More than 500 job seekers stop by job fair

August 06, 2010|By HEATHER KEELS

Dressed in suits and clutching stacks of rsums, job seekers of all ages formed a line that snaked out the door of Kaplan University's administration building Friday morning during a Summer Job and Career Fair sponsored by Kaplan, The Herald-Mail and the Washington County Job Center.

The job fair ran from 10 a.m. to 1 p.m., but job seekers began arriving as early as 9 a.m., organizers said. By the end of the fair, more than 500 job seekers had stopped by.

Seventeen recruiters were scattered among three rooms, and the job center provided free rsum reviews in the library. A computer lab was available for filling out online applications.

At the Washington County Free Library's booth, head of adult services Elizabeth Hulett reminded job seekers about the many free services the library provides for job seekers, such as databases of jobs and educational programs, practice exams, computer classes and one-on-one help with rsums or applications.


"Those online job applications are really complicated," Hulett said.

In the hallways, job seekers sat at tables filling out applications or perused bulletin boards with additional job openings posted.

Within classrooms, the booths of some employers, including DOT Foods, FedEx and the U.S. Census Bureau, generated long lines of potential applicants waiting to speak to recruiters.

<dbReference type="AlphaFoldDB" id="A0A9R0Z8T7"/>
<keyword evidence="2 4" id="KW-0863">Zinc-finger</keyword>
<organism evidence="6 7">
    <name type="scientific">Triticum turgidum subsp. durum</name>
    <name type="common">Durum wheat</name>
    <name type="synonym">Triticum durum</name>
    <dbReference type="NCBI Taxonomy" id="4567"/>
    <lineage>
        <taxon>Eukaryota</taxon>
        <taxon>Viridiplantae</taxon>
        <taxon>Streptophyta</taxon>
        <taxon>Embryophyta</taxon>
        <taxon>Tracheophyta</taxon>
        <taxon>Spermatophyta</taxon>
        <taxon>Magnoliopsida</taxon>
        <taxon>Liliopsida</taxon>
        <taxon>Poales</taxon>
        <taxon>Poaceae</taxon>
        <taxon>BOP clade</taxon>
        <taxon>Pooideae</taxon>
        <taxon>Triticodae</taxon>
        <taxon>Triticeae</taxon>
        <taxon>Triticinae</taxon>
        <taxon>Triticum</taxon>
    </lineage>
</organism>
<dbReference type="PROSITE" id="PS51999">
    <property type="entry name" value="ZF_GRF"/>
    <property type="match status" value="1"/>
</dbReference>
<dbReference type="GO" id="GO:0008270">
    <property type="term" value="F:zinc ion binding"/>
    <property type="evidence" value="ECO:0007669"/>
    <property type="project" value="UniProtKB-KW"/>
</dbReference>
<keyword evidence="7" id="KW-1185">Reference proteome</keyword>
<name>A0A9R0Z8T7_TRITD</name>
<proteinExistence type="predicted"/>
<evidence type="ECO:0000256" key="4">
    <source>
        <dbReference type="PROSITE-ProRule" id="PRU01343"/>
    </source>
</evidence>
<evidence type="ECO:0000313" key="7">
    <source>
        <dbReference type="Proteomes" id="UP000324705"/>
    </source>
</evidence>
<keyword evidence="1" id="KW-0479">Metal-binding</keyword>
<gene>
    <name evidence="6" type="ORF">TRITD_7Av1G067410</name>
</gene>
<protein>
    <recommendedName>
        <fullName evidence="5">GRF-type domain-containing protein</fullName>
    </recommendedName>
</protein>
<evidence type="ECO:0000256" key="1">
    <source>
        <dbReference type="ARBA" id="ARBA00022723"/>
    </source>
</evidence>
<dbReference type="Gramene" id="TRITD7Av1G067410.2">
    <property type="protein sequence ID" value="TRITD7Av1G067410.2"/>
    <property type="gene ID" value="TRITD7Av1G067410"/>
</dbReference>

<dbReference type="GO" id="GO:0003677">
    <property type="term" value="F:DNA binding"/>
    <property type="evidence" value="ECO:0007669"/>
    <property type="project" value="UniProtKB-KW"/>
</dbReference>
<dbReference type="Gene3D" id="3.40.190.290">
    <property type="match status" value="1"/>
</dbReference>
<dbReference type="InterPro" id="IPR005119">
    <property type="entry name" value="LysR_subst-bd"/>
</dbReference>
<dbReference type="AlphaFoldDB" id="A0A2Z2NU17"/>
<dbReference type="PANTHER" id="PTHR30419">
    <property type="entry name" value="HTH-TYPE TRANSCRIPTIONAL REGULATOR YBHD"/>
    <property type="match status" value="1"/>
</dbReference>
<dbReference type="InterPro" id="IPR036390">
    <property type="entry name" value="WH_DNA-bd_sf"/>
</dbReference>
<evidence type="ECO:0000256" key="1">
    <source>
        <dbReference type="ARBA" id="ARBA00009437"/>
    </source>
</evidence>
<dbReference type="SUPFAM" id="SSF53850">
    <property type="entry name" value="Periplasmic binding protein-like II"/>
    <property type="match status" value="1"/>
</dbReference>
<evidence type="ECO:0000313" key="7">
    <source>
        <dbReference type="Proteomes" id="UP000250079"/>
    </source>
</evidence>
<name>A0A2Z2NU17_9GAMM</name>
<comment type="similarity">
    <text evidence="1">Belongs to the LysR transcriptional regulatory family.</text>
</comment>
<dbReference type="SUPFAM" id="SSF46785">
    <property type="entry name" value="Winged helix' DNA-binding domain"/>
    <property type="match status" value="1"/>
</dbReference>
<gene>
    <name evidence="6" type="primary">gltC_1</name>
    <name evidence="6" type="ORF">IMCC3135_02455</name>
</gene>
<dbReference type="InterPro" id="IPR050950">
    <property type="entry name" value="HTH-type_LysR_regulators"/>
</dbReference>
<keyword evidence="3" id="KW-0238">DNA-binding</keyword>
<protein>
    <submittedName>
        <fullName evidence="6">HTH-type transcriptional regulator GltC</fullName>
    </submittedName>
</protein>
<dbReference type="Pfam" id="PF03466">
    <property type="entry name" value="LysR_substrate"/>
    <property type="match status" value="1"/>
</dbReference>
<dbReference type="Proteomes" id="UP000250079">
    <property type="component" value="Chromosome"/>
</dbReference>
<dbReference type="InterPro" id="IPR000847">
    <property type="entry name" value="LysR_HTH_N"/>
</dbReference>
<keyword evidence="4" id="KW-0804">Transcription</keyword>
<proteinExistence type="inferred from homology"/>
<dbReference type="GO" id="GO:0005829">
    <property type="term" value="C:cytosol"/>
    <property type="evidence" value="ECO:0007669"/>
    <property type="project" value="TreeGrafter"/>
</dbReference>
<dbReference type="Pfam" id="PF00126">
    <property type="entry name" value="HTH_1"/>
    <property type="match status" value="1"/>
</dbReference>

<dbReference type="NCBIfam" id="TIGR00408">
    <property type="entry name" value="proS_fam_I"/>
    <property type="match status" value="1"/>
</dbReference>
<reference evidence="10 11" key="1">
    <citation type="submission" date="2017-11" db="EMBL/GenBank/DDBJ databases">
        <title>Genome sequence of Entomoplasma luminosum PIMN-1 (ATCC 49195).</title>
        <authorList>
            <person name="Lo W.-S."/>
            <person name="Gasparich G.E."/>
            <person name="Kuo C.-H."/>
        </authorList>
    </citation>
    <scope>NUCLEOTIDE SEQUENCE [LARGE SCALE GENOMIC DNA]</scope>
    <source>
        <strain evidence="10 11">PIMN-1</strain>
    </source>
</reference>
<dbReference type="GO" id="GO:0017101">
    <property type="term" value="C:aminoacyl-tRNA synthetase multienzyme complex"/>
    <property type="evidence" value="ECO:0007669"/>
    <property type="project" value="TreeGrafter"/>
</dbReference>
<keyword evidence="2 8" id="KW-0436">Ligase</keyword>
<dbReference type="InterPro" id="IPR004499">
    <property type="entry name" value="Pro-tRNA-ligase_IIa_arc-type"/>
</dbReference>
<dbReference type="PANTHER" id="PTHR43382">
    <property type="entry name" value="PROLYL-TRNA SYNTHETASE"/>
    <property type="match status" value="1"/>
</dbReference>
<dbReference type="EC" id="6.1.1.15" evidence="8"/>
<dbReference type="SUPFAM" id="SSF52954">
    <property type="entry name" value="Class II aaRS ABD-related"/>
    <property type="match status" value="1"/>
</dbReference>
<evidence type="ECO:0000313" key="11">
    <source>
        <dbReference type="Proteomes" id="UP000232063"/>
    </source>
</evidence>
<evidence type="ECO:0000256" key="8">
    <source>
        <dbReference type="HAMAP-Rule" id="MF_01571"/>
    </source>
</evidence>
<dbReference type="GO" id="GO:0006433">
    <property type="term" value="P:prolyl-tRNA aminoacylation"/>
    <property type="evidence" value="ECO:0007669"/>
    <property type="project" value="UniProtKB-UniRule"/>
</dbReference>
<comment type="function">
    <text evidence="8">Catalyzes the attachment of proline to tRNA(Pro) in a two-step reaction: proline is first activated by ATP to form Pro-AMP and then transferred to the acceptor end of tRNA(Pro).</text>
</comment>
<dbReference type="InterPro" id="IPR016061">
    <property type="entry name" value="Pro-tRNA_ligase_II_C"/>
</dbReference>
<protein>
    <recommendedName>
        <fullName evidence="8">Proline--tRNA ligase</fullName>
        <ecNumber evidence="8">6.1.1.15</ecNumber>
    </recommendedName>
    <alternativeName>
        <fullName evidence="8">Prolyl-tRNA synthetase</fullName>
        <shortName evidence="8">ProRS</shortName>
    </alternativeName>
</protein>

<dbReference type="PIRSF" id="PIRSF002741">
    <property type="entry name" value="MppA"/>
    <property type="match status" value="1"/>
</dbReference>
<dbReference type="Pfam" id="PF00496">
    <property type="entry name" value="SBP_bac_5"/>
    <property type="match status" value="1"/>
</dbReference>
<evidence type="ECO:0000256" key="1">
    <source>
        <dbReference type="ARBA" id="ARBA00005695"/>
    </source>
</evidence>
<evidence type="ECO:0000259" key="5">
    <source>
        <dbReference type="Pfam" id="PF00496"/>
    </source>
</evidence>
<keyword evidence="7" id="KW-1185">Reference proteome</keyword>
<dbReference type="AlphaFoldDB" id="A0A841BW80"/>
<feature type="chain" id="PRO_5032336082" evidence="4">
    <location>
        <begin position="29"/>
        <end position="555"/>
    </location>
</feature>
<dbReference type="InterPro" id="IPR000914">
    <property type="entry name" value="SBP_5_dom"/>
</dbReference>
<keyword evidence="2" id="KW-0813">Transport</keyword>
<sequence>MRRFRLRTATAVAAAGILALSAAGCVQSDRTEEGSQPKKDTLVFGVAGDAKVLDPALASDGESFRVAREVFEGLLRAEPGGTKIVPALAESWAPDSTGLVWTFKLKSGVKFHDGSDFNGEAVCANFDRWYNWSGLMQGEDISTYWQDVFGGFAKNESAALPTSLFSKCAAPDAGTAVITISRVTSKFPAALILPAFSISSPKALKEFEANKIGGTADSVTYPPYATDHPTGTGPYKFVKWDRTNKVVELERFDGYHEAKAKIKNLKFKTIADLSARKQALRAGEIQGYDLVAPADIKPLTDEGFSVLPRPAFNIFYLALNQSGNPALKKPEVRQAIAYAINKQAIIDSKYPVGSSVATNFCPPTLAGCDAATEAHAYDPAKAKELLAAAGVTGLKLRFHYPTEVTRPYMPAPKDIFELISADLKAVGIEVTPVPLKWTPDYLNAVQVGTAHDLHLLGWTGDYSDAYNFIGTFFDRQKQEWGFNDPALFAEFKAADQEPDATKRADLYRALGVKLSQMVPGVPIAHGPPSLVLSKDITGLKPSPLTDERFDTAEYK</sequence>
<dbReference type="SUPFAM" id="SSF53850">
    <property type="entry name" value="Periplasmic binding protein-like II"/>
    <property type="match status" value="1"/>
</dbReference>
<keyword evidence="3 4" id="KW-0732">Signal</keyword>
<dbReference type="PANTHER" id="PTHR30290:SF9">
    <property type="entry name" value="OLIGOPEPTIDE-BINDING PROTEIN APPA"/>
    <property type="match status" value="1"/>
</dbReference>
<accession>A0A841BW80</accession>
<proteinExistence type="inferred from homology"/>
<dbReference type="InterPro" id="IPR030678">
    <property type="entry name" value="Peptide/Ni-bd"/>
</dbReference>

While she was waiting in the FedEx line, Laura Shuman, 59, of Williamsport, said she was surprised by the variety of employers at the fair. She said some fairs she has attended seemed to have only physical labor-type jobs, while Friday's had some of the office assistant-type jobs she was seeking.

"It's more everybody-oriented," Shuman said.

She said she had been without full-time employment since November 2008, when she was laid off from a job at the American Legion she had held for about 22 years.

Mike Stouffer, 31, of Hagerstown, said he had been looking for work for about three months after being forced to sell his landscaping business due to the economy.

"You had to bid so low, it wasn't worth bidding on them," he said.

Stouffer said he talked to a few people at Friday's fair, but said his overall job search experience had been "miserable."

Waiting in line to speak to the Census Bureau recruiters, Wanda Percy, 52, of Great Cacapon, W.Va., said Friday's job fair was the first one she had attended. A former postal contractor, Percy said she was looking for a job for the first time in about 20 years.

Percy said her job search had lasted about a month so far, but she was prepared for it to take much longer because of the economy.

"No one's hiring," she said.

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